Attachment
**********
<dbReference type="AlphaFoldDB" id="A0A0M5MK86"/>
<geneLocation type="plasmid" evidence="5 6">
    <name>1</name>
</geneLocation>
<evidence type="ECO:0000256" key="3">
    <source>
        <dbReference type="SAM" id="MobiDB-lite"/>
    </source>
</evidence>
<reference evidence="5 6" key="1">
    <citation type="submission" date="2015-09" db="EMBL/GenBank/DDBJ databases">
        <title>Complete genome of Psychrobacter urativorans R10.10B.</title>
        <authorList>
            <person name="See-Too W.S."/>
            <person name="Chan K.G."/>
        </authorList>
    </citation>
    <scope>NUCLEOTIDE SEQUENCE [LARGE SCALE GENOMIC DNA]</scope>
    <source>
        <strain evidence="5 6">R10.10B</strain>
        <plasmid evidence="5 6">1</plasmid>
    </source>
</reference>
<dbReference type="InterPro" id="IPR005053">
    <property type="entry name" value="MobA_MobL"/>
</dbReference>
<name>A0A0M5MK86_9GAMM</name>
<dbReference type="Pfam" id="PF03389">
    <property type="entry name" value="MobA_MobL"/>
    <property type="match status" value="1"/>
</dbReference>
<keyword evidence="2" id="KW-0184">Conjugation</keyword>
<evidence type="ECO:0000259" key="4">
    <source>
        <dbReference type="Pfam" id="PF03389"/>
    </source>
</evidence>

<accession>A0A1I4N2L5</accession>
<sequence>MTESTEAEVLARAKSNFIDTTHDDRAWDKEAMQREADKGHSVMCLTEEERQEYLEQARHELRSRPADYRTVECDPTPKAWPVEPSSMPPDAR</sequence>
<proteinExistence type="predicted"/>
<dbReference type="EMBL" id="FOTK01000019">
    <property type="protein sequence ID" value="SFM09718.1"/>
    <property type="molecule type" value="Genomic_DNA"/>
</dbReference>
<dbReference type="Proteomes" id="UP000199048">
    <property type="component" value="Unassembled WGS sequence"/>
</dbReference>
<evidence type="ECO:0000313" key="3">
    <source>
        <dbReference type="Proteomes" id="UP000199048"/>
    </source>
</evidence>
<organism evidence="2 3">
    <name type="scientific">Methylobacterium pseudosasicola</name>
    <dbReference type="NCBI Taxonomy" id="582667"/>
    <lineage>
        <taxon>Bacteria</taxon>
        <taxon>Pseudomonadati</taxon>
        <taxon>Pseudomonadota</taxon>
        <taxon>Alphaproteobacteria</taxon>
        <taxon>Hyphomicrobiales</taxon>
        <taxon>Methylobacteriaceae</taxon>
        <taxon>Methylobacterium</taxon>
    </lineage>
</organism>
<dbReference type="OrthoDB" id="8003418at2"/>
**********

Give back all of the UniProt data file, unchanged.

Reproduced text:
<dbReference type="AlphaFoldDB" id="A0A0M5MK86"/>
<geneLocation type="plasmid" evidence="5 6">
    <name>1</name>
</geneLocation>
<evidence type="ECO:0000256" key="3">
    <source>
        <dbReference type="SAM" id="MobiDB-lite"/>
    </source>
</evidence>
<reference evidence="5 6" key="1">
    <citation type="submission" date="2015-09" db="EMBL/GenBank/DDBJ databases">
        <title>Complete genome of Psychrobacter urativorans R10.10B.</title>
        <authorList>
            <person name="See-Too W.S."/>
            <person name="Chan K.G."/>
        </authorList>
    </citation>
    <scope>NUCLEOTIDE SEQUENCE [LARGE SCALE GENOMIC DNA]</scope>
    <source>
        <strain evidence="5 6">R10.10B</strain>
        <plasmid evidence="5 6">1</plasmid>
    </source>
</reference>
<dbReference type="InterPro" id="IPR005053">
    <property type="entry name" value="MobA_MobL"/>
</dbReference>
<name>A0A0M5MK86_9GAMM</name>
<dbReference type="Pfam" id="PF03389">
    <property type="entry name" value="MobA_MobL"/>
    <property type="match status" value="1"/>
</dbReference>
<keyword evidence="2" id="KW-0184">Conjugation</keyword>
<evidence type="ECO:0000259" key="4">
    <source>
        <dbReference type="Pfam" id="PF03389"/>
    </source>
</evidence>

<accession>A0A1I4N2L5</accession>
<sequence>MTESTEAEVLARAKSNFIDTTHDDRAWDKEAMQREADKGHSVMCLTEEERQEYLEQARHELRSRPADYRTVECDPTPKAWPVEPSSMPPDAR</sequence>
<proteinExistence type="predicted"/>
<dbReference type="EMBL" id="FOTK01000019">
    <property type="protein sequence ID" value="SFM09718.1"/>
    <property type="molecule type" value="Genomic_DNA"/>
</dbReference>
<dbReference type="Proteomes" id="UP000199048">
    <property type="component" value="Unassembled WGS sequence"/>
</dbReference>
<evidence type="ECO:0000313" key="3">
    <source>
        <dbReference type="Proteomes" id="UP000199048"/>
    </source>
</evidence>
<organism evidence="2 3">
    <name type="scientific">Methylobacterium pseudosasicola</name>
    <dbReference type="NCBI Taxonomy" id="582667"/>
    <lineage>
        <taxon>Bacteria</taxon>
        <taxon>Pseudomonadati</taxon>
        <taxon>Pseudomonadota</taxon>
        <taxon>Alphaproteobacteria</taxon>
        <taxon>Hyphomicrobiales</taxon>
        <taxon>Methylobacteriaceae</taxon>
        <taxon>Methylobacterium</taxon>
    </lineage>
</organism>
<dbReference type="OrthoDB" id="8003418at2"/>